Skybus operate flights from Exeter from March until October, and from Land’s End all year round. Otherwise, visitors can choose the Scillonian ferry, which goes between Penzance and St Mary’s from late March until November.
Otherwise, you can choose to grab a helicopter (fancy) which will fly you from Penzance Heliport direct to St. Mary’s or Tresco Island.
Note: cars are not allowed on the islands, so most people get around either walking, cycling or jumping in one of those zippy golf carts (available to hire on St. Mary’s).
Isle of Arran
For the nature lovers.
Have you always wanted to explore Scotland, but it’s just a tad too big? The Isle of Arran may just be the answer. Often called a ‘mini Scotland’ the island ticks all the highlight boxes of a proper Scottish holiday.
With its stunning green fields and forests, breath taking mountain peaks, dramatic, ever-changing coastline and a range of amazing cultural festivals, wildlife and delicious local produce, the Isle of Arran is perfect for nature lovers, and the ideal place to get away from the hustle and bustle of the city.
There’s enough to do here that you won’t get bored, but plenty of space to simply relax.
Walking trails criss-cross the island, allowing visitors to climb the mountains, wander through forests or peer over the coastal cliffs. It is likely that some of the local wildlife will be spotted too, including red squirrels, deer, otters, seals, golden eagles and even basking sharks.
If you prefer a bit more adventure, visitors can choose to go paragliding or mountain biking, on a boat trip, go on safari or visit the ancient stone circle. Alternatively, check in to a spa retreat, and check out one of the local breweries or distilleries.
If you want to get really zen, take a quick trip to the just-offshore Holy Isle, once thought to host an ancient healing spring, hermit cave and monastery, it is now home to a Buddhist retreat.
Visitors can get there on a ferry, which runs year-round from Ardrossan Harbour to Brodick and takes about an hour. There is another ferry in the summer months that runs from Claonaig on the Kintyre Peninsula to Lochranza and only takes 30 minutes.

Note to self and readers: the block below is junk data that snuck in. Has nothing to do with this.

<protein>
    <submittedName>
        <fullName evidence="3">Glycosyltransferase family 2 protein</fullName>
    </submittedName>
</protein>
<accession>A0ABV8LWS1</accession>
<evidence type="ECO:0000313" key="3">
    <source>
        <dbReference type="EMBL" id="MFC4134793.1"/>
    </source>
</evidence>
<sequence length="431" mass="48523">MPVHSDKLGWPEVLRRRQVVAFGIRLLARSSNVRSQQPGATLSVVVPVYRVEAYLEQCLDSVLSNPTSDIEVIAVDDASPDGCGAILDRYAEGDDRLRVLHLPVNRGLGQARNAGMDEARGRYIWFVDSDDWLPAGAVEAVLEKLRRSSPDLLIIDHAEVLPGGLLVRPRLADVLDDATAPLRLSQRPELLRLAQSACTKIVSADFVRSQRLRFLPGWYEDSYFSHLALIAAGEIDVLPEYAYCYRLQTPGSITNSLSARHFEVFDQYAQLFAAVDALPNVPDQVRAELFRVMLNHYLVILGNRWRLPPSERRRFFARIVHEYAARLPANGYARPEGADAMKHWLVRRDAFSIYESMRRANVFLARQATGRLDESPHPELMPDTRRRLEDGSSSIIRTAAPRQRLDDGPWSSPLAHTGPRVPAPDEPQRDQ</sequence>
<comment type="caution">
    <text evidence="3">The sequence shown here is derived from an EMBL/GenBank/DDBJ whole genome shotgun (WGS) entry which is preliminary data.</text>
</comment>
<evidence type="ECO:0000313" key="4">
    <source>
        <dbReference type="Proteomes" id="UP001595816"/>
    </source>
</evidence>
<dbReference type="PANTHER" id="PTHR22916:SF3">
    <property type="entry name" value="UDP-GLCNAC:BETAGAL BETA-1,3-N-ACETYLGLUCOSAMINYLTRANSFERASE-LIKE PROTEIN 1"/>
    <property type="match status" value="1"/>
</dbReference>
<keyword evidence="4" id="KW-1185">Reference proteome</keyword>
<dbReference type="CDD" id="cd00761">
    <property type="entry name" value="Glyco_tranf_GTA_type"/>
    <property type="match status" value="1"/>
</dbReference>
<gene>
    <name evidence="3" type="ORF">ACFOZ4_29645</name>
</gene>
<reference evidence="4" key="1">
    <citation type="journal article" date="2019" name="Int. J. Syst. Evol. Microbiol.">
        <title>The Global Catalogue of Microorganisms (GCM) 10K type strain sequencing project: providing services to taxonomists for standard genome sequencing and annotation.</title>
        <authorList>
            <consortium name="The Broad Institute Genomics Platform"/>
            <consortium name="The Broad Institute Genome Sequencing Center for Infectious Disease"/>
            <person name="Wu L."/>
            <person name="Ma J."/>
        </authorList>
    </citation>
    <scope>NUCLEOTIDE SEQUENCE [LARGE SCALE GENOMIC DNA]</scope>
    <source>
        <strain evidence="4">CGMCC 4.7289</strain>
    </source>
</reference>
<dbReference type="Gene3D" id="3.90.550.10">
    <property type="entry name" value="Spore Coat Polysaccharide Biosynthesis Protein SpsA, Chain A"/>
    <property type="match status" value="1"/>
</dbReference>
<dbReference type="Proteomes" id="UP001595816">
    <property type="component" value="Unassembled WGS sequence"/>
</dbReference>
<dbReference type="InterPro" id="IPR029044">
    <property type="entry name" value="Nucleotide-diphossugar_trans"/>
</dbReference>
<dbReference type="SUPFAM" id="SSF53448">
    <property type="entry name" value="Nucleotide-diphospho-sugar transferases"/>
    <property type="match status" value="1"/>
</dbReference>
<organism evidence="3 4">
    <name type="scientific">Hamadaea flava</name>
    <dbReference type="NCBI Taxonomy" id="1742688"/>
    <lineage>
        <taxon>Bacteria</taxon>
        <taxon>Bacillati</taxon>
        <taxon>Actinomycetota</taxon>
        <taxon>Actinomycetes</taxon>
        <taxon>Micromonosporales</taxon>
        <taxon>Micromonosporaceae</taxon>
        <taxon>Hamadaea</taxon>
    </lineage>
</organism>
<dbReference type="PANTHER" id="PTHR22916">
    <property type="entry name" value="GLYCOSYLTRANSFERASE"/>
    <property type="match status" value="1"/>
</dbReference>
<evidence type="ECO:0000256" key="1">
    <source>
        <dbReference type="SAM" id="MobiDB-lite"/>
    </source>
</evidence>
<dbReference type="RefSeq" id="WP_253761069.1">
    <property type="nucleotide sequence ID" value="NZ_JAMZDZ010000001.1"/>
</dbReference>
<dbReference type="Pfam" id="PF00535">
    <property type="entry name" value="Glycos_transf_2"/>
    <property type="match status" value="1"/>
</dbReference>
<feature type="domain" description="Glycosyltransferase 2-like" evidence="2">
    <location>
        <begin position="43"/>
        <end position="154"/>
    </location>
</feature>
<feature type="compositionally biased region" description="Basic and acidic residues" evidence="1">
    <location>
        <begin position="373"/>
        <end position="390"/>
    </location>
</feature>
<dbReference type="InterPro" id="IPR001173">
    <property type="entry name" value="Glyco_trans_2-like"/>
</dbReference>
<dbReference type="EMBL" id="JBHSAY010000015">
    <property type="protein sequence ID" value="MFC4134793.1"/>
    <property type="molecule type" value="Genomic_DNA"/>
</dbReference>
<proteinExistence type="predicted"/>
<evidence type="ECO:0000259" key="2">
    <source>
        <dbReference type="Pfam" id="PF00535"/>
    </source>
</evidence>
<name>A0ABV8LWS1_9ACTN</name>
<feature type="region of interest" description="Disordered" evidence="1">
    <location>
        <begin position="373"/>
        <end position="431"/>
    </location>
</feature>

For the history (and fort) lovers
This one was suggested by a reader, thank you and we love it! Many describe this beautiful spot as the hidden gem of the Channel Islands, and we are inclined to agree. Technically the only island to actually sit in the Channel, Alderney is the northernmost island in the group.
Many flock here for the lovely beaches, with white sand, clear blue water and rock pools to explore. Others may choose to surf or take part in other water sports, and others will be excited to know that Alderney is home to the rare blonde hedgehog, as well as a range of other wildlife.
One of the most unique aspects of this quaint little island, however, is the historical sites almost everywhere. Alderney is home to bronze and iron age burial sites, Roman forts and settlements, hoards and shipwrecks. More recently, it became home to a number of forts and batteries, firstly during the Victorian era and later during World War 2, when the German army invaded and built even more forts, as well as tunnels and bunkers.
There are lots of forts.
Once you’re satisfied with consuming 4000 years of history, head to some of the local farms or distilleries to sample their goods. Local, seasonal produce is big here. If you’re really keen on your greens, then make sure to visit during late summer for the annual food festival.
To get there, you can jump on a daily flight from Southampton, or get a flight or ferry from Guernsey.